The most common explanation of Sepak Takraw is just volleyball with feet. This is like saying hockey is just soccer on ice, or that squash is just tennis in a box.
Sepak Takraw more closely resembles volleyball with bicycle kicks. If you’ve ever found yourself asking, “If I were a ninja, what sport would I play?”, well, you have your answer.
Don’t believe me? Watch this .
According to legend, Sepak Takraw was first played by a Hindu god and his gang of monkeys. Skateboarding has similar beginnings, since Tony Hawk is widely considered a Hindu god.
The game grew in popularity throughout Southeast Asia, transforming from an informal circular game resembling hacky sack into a team game more closely resembling volleyball. During this same time, Marco Polo made a cameo appearance, opium saw a small jump in popularity, and General Tso’s wife told him to make his own damn dinner.
Today there is an International Sepak Takraw Foundation, the King's Cup World Sepak Takraw Championships, and it is considered the most popular game at the ASIAN Games, an event supervised by the International Olympic Committee.
Both the formal and informal versions can be seen played in every schoolyard and park in Southeast Asia, the same way there are full court basketball games and games of 21.
It is played with three players on each side. The ball, a woven wooden object that answers the question, “what if Betsy Ross made soccer balls,” is served to the other team, which attempts to get it back over the net using a combination of feet, chest, knees, and head. The ball can reach speeds of 100 km per hour. Awesomeness ensues.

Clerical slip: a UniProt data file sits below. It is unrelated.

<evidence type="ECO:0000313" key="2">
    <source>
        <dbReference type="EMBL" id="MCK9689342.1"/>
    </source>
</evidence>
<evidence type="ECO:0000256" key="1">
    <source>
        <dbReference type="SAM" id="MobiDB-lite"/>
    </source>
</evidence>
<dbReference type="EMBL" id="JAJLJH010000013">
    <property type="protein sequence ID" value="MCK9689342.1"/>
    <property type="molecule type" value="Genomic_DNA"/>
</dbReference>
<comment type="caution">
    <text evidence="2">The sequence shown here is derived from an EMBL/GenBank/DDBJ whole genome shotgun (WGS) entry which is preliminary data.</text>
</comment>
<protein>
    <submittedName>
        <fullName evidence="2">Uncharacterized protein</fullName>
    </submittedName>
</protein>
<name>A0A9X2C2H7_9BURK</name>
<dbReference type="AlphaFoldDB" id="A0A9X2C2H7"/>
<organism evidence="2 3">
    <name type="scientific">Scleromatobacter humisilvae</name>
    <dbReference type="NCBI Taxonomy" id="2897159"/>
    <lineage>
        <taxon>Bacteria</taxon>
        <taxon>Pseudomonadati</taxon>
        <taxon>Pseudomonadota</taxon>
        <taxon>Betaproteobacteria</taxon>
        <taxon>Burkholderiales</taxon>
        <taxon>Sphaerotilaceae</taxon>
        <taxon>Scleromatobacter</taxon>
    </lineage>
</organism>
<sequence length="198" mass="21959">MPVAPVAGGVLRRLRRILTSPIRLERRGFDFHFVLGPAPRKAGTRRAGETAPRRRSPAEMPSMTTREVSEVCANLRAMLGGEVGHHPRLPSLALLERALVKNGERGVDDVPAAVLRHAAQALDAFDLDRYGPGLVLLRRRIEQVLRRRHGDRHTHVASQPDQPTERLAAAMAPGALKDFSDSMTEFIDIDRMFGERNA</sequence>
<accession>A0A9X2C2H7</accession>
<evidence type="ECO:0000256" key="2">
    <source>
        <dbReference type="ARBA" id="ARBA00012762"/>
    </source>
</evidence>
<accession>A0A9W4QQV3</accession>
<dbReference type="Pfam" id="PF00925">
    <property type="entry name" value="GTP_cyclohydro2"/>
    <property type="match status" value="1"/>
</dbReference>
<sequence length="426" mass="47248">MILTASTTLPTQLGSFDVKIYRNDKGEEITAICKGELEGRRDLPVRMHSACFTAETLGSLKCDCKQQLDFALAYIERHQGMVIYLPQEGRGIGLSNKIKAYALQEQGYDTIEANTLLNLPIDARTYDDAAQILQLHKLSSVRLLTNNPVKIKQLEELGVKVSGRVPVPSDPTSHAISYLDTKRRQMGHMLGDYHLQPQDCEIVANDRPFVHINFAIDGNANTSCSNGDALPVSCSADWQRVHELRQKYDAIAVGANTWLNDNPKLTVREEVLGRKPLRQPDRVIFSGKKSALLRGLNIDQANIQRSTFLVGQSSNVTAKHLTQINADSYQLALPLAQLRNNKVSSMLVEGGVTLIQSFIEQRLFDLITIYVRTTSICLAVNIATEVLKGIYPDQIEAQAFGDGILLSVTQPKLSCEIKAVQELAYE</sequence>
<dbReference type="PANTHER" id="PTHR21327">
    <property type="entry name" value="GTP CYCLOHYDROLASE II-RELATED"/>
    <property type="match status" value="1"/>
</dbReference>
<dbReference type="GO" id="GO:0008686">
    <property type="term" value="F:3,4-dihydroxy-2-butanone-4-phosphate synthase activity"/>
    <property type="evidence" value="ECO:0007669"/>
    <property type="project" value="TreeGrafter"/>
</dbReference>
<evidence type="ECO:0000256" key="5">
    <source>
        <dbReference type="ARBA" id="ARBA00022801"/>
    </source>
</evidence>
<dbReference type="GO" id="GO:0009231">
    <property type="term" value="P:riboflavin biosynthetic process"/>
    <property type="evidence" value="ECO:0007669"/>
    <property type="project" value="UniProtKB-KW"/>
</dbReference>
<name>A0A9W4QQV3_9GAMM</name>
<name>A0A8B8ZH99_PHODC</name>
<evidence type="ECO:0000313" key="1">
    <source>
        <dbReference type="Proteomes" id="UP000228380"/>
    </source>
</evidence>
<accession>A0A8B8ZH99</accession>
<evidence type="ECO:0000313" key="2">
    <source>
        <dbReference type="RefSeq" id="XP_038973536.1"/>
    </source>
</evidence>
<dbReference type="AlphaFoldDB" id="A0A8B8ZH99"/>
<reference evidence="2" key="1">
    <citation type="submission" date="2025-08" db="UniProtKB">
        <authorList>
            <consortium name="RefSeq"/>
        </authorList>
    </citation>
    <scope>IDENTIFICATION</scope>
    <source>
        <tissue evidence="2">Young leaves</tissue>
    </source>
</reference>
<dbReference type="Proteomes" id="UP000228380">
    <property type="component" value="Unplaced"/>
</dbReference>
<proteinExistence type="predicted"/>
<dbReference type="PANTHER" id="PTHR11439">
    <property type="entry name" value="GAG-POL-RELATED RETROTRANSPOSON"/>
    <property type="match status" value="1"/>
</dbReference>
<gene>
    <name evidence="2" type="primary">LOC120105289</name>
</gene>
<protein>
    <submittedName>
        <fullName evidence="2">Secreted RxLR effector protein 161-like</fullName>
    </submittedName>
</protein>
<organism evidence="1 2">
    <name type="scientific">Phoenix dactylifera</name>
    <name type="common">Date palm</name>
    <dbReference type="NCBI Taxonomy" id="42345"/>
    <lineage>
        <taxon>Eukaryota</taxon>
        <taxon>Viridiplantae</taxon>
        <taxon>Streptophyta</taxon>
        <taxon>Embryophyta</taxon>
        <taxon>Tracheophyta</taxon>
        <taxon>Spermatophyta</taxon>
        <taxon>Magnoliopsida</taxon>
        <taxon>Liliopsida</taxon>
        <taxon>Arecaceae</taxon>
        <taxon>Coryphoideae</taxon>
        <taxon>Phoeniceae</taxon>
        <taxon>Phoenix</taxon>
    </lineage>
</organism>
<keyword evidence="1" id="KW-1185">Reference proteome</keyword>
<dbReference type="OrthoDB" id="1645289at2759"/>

Sepak Takraw is unique in that it has a massive following, yet is nearly unheard of in the United States. Recently, the Malaysian Prime Minister pushed for its inclusion in the Olympics. Yes, the same Malaysian Prime Minister who Mugatu tried to assassinate by brainwashing Derek Zoolander. Why is this sport not really really really ridiculously popular? I feel like I’m taking crazy pills!
Meet Suebsak Phunsueb. He’s widely considered the world’s best Sepak Takraw player, due to some crazy serving technique called a “horse kick,” which is completely unrelated to a Donkey Punch, though similarly powerful.
Suebsak is a celebrity in Thailand, a country that has dominated nearly every Sepak Takraw competition to date—so big, in fact, that he’s even become a Thai film star, starring in an action movie called Born to Fight .
Not every Sepak Takraw Pro is a celebrity. The elite players can expect to earn about $15,000 for a season. Lesser players hope to make a few hundred dollars a month.
Considering that such athletic superstars as DARKO MILICIC are making $7.5 million this year, probably more than the combined salary of every Sepak Takraw player ever, this makes you wonder: Where could I be getting more entertainment value for the money I spend on tickets, jerseys, and cable TV packages?
My answer to you is this: Visit Takrawusa.com and find an event in your area. I promise you will not be disappointed